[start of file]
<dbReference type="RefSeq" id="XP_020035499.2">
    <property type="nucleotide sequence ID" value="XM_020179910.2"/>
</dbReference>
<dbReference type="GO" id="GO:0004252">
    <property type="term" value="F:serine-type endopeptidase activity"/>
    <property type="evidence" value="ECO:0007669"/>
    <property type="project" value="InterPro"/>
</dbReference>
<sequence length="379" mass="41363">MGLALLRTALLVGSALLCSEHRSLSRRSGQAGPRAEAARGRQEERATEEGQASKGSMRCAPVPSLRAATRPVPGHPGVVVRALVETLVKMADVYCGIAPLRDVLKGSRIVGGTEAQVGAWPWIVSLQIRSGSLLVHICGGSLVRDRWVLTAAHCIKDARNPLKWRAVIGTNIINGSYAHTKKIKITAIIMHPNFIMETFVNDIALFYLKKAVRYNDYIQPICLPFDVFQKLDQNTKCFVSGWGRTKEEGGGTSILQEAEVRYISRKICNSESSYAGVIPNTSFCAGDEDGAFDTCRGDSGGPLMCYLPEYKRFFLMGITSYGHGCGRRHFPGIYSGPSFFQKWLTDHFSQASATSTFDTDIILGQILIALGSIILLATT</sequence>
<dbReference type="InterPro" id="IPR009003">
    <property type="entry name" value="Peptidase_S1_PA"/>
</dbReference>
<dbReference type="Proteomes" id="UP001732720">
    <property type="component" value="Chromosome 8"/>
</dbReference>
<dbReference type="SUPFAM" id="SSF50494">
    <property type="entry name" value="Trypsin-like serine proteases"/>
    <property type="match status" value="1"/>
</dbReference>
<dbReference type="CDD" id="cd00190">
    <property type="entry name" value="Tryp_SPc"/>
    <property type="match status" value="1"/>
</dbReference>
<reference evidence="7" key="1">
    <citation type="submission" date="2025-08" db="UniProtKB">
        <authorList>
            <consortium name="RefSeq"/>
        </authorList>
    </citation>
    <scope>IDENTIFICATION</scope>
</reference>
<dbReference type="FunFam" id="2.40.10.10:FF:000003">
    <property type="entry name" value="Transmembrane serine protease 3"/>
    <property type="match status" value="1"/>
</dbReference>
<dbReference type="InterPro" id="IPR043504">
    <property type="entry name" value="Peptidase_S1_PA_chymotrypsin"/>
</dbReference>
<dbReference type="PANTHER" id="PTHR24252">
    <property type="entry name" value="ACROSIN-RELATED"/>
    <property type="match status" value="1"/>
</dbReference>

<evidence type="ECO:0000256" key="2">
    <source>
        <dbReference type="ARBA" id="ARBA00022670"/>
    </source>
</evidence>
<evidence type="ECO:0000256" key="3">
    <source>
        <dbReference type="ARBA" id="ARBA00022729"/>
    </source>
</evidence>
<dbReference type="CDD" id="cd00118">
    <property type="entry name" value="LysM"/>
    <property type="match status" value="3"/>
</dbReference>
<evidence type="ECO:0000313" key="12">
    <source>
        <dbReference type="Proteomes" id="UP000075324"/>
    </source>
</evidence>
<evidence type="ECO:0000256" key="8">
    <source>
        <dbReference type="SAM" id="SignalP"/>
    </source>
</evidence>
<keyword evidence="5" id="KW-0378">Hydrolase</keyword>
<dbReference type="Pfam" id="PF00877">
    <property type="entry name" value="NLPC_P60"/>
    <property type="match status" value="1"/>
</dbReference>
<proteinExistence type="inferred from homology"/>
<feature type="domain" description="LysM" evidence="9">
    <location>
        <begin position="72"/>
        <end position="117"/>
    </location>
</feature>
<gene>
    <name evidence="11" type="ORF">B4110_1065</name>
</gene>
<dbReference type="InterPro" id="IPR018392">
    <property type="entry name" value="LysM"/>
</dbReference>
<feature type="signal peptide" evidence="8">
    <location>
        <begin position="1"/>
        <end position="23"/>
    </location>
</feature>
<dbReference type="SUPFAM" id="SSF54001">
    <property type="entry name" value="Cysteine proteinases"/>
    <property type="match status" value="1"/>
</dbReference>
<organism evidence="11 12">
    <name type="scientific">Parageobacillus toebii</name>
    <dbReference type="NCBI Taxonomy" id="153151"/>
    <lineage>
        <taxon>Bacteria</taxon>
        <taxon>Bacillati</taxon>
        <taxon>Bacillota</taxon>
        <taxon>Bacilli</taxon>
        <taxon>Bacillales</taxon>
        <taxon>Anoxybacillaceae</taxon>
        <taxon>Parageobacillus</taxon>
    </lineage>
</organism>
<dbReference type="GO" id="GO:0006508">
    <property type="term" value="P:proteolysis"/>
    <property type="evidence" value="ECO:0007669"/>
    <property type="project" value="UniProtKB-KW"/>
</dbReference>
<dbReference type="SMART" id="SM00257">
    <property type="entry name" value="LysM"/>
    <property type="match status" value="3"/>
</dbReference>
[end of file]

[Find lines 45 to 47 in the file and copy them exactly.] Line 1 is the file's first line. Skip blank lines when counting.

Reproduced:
        <dbReference type="ARBA" id="ARBA00022670"/>
    </source>
</evidence>